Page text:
Sunday, September 8, 2013

Cape May Warbler on the Way to a Long-tailed Jaeger

 [This male Cape May Warbler in Cape May Point, NJ interrupted my race to a Long-tailed Jaeger.]

"Maybe we should just get breakfast somewhere and wait for the text message."

That was my lame suggestion to Beth for finding the juvenile Long-tailed Jaeger that spent its third day around Cape May today, but I'd missed it on a couple of non-chasing just-scanning attempts yesterday and figured the odds were someone else's eyes would find it this morning. And they did - after Richard Crossley put it to bed off St. Mary's last night, Vince Elia texted it out first thing this morning.

Me? I was home drinking coffee at the time, but in my defense it was barely 7:00 a.m and it didn't take long to pull it together and get to Cape May (I live a long 20 minutes away from the point). And eventually, see the jaeger with the cast of characters that had assembled on the platform next to St. Mary's. I was interrupted by a fine male Cape May Warbler on the streets of Cape May Point as I hustled to St. Mary's.

To really understand all this you need to know that we have a wonderful text message bird alert system set up by Bob Fogg called Keekeekerr (as in the Black Rail vocalization), and all the locals and some out-of-towners are on it, and so most rare birds are texted almost as soon as they are seen.  If you're coming to Cape May, I strongly recommend you plug in to Keekeekerr. I hope I never resort to sitting by the phone rather than birding for the joy of it, but it is, how shall I say, reassuring to know that as good birds are found, word of them is spread like wildfire.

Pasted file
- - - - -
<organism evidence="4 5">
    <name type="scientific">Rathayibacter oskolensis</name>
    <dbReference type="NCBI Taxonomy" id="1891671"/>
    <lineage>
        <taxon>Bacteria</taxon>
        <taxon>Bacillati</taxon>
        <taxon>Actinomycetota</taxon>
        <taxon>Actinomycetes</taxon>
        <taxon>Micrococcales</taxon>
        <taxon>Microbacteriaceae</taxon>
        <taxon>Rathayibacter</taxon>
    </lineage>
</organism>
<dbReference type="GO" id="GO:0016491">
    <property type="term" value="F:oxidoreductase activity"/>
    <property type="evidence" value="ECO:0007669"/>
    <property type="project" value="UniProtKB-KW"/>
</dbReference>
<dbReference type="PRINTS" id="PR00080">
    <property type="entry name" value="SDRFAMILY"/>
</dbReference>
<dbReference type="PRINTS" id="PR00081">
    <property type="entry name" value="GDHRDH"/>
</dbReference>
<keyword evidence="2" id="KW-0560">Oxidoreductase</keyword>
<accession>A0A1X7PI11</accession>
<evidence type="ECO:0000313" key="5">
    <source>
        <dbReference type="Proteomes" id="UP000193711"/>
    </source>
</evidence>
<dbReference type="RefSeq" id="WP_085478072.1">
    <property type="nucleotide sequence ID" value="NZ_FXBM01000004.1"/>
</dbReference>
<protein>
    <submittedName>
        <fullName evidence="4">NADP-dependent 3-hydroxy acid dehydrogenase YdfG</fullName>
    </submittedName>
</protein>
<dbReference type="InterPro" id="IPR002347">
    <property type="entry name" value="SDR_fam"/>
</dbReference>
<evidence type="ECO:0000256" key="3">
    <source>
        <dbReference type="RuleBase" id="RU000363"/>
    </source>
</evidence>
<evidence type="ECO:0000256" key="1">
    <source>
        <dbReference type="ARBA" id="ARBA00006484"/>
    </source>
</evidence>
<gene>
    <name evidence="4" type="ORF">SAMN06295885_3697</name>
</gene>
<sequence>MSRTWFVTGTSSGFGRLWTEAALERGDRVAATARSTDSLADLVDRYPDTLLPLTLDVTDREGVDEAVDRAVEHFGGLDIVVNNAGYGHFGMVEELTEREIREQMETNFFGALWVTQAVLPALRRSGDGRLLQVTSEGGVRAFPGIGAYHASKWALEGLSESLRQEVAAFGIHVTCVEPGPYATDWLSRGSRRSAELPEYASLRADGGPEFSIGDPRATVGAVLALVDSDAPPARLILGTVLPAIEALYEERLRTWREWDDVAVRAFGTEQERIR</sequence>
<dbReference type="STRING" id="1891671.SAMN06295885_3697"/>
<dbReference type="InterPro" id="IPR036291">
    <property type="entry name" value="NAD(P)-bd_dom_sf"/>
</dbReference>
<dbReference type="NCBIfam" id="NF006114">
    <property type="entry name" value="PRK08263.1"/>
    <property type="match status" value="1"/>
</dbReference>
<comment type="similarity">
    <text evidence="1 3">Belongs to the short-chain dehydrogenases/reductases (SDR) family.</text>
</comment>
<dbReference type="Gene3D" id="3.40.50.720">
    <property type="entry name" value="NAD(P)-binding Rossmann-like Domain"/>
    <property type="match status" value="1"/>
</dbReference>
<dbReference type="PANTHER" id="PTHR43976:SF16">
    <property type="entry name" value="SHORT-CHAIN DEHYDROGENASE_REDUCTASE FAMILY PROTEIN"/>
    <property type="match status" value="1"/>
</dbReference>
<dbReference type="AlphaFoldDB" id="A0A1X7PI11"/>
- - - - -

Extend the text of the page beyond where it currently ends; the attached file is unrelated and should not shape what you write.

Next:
[A vanguard Palm Warbler at Cape May Point State Park Saturday evening, this is my first of the fall. First of many, wait until later in the month. . .]

1 comment:

  1. I would simply add that Keekeekerr text posts should be reserved for true rarities, as many users still have a limit to the number of texts they can receive without paying extra and we don't like the idea of paying for messages about routine birds.